Specific oilfield applications of the inventive apparatus include stimulation treatments. Stimulation treatments fall into two main groups, hydraulic fracturing treatments and matrix treatments. Fracturing treatments are performed above the fracture pressure of the reservoir formation and create a highly conductive flow path between the reservoir and the wellbore. Matrix treatments are performed below the reservoir fracture pressure and generally are designed to restore the natural permeability of the reservoir following damage to the near-wellbore area. One matrix treatment may be acidizing. Acidizing means the pumping of acid into the wellbore to remove near-well formation damage and other damaging substances. Acidizing commonly enhances production by increasing the effective well radius. When performed at pressures above the pressure required to fracture the formation, the procedure is often referred to as acid fracturing. Fracture acidizing is a procedure for production enhancement, in which acid, usually hydrochloric (HCl), is injected into a carbonate formation at a pressure above the formation-fracturing pressure.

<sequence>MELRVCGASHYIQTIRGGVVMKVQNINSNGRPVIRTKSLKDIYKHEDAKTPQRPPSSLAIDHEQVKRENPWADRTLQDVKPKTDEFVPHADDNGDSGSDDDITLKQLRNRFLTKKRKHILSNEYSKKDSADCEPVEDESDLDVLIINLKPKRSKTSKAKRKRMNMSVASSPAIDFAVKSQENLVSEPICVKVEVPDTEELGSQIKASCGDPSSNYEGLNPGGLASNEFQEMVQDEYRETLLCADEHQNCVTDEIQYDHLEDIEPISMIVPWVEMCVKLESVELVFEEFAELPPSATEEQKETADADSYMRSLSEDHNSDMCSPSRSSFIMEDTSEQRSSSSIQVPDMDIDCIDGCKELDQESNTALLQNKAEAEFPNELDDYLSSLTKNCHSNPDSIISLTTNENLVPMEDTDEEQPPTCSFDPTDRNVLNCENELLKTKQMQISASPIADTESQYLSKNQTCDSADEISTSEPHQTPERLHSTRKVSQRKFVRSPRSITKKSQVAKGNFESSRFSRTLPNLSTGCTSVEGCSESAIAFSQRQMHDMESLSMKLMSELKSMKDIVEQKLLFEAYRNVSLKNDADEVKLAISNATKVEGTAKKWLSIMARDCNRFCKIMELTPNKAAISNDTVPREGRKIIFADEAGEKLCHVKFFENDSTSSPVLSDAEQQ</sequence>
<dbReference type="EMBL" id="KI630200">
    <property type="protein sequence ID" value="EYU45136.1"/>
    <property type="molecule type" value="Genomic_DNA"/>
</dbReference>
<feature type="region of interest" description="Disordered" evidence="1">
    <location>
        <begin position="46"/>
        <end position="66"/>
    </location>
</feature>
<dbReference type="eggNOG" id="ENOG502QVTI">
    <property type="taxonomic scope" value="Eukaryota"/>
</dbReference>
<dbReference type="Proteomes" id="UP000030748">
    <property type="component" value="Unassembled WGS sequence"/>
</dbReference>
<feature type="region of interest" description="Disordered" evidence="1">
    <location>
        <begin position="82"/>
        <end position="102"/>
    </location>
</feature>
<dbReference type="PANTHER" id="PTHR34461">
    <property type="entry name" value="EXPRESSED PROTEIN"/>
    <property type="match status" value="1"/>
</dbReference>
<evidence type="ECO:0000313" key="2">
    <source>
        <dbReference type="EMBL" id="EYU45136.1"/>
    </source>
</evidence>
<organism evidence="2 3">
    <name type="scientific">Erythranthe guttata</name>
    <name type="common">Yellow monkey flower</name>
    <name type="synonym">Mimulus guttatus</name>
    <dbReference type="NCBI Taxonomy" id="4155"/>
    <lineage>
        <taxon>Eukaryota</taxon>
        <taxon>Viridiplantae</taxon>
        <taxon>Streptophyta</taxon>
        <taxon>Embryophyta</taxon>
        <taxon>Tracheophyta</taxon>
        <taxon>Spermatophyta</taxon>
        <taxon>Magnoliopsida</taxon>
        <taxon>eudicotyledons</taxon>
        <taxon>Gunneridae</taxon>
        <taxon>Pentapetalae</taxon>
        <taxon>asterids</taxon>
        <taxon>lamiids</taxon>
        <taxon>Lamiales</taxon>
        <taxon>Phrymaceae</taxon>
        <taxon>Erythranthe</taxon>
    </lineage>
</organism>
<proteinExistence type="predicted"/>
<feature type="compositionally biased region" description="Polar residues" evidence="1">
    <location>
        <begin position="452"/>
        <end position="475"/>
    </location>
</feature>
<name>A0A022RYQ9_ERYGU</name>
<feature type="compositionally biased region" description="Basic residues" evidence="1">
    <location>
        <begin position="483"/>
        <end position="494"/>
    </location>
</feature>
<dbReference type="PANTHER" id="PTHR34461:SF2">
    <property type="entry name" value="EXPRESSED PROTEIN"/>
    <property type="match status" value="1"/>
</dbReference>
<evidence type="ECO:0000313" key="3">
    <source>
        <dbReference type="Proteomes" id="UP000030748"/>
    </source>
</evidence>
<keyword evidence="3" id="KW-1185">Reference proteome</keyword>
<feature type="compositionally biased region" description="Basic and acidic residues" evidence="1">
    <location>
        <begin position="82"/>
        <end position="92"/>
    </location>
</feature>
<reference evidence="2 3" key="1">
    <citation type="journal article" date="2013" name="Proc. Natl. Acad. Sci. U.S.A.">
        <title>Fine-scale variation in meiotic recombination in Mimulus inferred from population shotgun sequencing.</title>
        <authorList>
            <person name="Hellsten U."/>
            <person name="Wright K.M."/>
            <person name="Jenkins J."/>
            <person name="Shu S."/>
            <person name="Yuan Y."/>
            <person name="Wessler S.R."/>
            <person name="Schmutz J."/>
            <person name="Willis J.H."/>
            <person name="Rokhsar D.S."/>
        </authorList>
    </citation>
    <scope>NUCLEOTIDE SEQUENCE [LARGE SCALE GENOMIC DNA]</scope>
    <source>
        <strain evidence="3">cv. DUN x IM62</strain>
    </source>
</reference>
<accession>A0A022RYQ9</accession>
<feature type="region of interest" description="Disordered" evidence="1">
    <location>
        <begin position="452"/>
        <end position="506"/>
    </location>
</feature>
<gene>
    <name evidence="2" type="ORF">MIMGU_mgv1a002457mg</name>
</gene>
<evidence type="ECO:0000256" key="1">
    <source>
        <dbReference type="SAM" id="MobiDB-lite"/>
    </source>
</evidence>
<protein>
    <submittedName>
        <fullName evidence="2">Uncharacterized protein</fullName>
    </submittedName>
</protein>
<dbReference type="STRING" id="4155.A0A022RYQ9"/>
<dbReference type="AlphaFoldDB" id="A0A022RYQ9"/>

In the oilfield context, a “wellbore” may be any type of well, including, but not limited to, a producing well, a non-producing well, an injection well, a fluid disposal well, an experimental well, an exploratory well, and the like. Wellbores may be vertical, horizontal, deviated some angle between vertical and horizontal, and combinations thereof, for example a vertical well with a non-vertical component. Wellbores may be multilateral in nature, having one or more laterals branching off of a primary wellbore, such as illustrated schematically in FIGS. 1-3.

Reactive Metals, Alloying Elements, and Alloys

Compositions usable in the invention should have both high-strength (as defined herein) and have controllable and thus predictable degradation rate. One of the following morphologies, broadly speaking, may be appropriate, depending on the end use; the boundaries between these categories are somewhat arbitrary, and are provided for the purpose of discussion only and are not considered limiting: